The themes of belonging and division are of critical importance to Hinton's work and adolescence, in general. The idea of separate groups or cliques of people is a reality of adolescence, as well as trying to assimilate and being "an individual in a group." These dynamics are experienced by characters in Hinton's work as well as by adolescents, in general. The constant balance between remaining part of a group as well as remaining loyal to oneself is another theme that is present in both the novel and the lives of adolescents. Pony Boy constantly examines his own sense of self and how this coalesces with his group identity. This is an element of adolescence in much the same way. Finally, the issue of economic reality is something faced by adolescents. The notion of a "higher" and "lower" class is embodied in the division between Greasers and Socs. To a large extent, this same division permeates adolescent social connection in terms of latest fashion, gadgets, clothing, and "poor" versus "rich."
In the book "The Outsiders" the story is atypical of many of the issues that adolescents experience. On the very first page of the book the main character and narrator, Pony Boy, talks about wearing his hair longer because of the way the others Greasers were theirs. Fitting in is very important to adolescents. The styles that adolescents chose to wear tend to reflect the social group in which the adolescent is involved.
"but I am a greaser and most of my neighborhood rarely bothers to get a haircut."
Another issue that adolescents have to face is violation of curfew and arguments with family members when he/she gets into trouble. When Pony Boy fell asleep at the park and did not get back home on time his big brother Dary, who had his deceased parent’s parental role, was angry and they quarreled.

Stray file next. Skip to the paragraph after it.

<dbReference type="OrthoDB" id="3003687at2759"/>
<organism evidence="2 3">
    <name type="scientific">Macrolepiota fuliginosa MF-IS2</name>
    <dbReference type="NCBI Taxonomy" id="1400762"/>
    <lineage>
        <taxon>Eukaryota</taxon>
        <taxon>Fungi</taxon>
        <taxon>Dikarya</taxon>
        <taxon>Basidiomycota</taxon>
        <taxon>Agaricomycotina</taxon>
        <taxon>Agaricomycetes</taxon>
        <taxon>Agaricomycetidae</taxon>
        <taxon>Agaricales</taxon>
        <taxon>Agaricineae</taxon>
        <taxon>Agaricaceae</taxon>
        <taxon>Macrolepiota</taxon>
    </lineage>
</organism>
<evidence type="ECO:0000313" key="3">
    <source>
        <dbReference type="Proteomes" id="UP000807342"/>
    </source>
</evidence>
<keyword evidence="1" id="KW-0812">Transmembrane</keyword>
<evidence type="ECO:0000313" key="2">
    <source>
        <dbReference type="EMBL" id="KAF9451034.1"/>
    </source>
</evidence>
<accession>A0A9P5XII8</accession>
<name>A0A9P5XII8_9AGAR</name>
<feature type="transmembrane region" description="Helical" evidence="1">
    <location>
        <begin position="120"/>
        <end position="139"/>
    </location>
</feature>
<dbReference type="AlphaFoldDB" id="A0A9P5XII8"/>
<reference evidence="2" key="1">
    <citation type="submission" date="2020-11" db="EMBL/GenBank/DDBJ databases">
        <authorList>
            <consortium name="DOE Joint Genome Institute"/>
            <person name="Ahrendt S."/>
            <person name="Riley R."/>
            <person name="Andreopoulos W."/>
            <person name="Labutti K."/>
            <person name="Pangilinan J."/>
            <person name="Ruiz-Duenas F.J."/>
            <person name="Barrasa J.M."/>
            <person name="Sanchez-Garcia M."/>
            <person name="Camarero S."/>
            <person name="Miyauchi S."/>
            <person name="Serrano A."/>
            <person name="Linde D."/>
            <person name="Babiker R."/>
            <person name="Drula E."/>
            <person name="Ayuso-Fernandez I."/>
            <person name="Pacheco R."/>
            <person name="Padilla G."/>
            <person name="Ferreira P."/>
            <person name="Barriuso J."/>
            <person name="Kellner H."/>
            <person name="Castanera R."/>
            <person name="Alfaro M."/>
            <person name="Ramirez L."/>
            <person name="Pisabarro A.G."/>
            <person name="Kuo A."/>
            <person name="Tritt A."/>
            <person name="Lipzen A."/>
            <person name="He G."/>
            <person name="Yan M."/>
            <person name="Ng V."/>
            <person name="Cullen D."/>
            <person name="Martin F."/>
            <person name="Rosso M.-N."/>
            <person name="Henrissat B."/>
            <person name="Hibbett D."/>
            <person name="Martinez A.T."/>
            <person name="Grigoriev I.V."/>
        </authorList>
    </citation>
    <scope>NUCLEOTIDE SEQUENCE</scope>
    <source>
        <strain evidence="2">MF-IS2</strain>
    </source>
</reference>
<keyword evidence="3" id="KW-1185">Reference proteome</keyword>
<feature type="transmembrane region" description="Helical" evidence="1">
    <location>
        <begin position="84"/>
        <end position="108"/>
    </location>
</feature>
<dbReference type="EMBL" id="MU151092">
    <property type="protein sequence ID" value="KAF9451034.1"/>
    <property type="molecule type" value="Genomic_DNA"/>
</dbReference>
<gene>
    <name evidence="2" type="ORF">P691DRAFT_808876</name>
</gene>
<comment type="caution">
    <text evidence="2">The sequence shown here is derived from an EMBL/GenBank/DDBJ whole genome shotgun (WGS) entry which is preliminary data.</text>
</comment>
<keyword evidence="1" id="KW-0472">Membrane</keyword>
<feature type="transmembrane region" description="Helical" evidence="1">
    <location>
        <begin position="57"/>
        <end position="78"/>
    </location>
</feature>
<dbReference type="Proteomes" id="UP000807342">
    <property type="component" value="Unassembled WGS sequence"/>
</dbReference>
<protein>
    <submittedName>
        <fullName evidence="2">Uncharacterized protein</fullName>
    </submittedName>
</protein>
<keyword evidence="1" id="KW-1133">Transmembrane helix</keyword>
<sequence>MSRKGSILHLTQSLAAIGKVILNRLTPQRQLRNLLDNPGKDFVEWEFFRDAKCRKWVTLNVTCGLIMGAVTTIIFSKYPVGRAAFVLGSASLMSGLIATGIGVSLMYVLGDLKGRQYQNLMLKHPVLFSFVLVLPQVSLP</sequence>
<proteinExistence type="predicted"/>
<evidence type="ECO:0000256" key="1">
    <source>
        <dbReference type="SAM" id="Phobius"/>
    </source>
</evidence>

"Where in the heck have you been? Do you know what time it is?"
On page 164 Pony Boy sneaks a cigarette knowing he will get into trouble if he gets caught.
Adolescents have to make decisions about doing schoolwork. On page 173 Pony Boy puts off doing his homework and gets into an argument over his assignments.
"What's the sweat about my homework I shouted?" (173)
The boys have an interest in females at the movie and try to sit with them. Adolescence is a time of discovering the opposite sex. They are also ready to brag about getting to sit with the girls
"Would we have ever something to tell the boys?"
"We had picked up two girls, and classy ones at that." (25)
There are many aspects of adolescence that the boys experience. Johnny, Pony Boy, and the other greasers are looking for community and support with one another. They are also the social rejects, the outsiders, and they join to gather to provide each other with support and acceptance. Pony Boy also is trying to find his own place in the world. While he is a member of the Greasers, he is also very different. He is smart and likes to read and write. He has to come to terms with his own self identity separate from the group.